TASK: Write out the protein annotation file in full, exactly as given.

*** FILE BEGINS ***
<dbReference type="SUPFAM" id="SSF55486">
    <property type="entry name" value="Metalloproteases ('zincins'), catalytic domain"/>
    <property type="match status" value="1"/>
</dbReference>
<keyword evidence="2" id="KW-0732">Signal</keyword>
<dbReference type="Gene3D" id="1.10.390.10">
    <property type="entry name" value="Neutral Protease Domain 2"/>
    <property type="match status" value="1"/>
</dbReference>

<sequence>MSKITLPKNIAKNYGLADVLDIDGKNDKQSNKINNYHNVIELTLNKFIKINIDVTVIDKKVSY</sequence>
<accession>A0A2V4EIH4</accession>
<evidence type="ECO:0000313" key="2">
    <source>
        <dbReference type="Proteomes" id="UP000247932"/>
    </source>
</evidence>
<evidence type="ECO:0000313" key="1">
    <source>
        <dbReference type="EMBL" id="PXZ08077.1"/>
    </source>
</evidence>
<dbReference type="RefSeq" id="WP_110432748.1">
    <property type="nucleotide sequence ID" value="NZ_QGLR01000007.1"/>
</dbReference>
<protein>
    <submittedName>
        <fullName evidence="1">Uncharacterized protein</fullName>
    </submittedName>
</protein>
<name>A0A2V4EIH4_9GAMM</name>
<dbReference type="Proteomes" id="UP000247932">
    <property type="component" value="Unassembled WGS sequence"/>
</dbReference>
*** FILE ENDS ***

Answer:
<dbReference type="SUPFAM" id="SSF55486">
    <property type="entry name" value="Metalloproteases ('zincins'), catalytic domain"/>
    <property type="match status" value="1"/>
</dbReference>
<keyword evidence="2" id="KW-0732">Signal</keyword>
<dbReference type="Gene3D" id="1.10.390.10">
    <property type="entry name" value="Neutral Protease Domain 2"/>
    <property type="match status" value="1"/>
</dbReference>

<sequence>MSKITLPKNIAKNYGLADVLDIDGKNDKQSNKINNYHNVIELTLNKFIKINIDVTVIDKKVSY</sequence>
<accession>A0A2V4EIH4</accession>
<evidence type="ECO:0000313" key="2">
    <source>
        <dbReference type="Proteomes" id="UP000247932"/>
    </source>
</evidence>
<evidence type="ECO:0000313" key="1">
    <source>
        <dbReference type="EMBL" id="PXZ08077.1"/>
    </source>
</evidence>
<dbReference type="RefSeq" id="WP_110432748.1">
    <property type="nucleotide sequence ID" value="NZ_QGLR01000007.1"/>
</dbReference>
<protein>
    <submittedName>
        <fullName evidence="1">Uncharacterized protein</fullName>
    </submittedName>
</protein>
<name>A0A2V4EIH4_9GAMM</name>
<dbReference type="Proteomes" id="UP000247932">
    <property type="component" value="Unassembled WGS sequence"/>
</dbReference>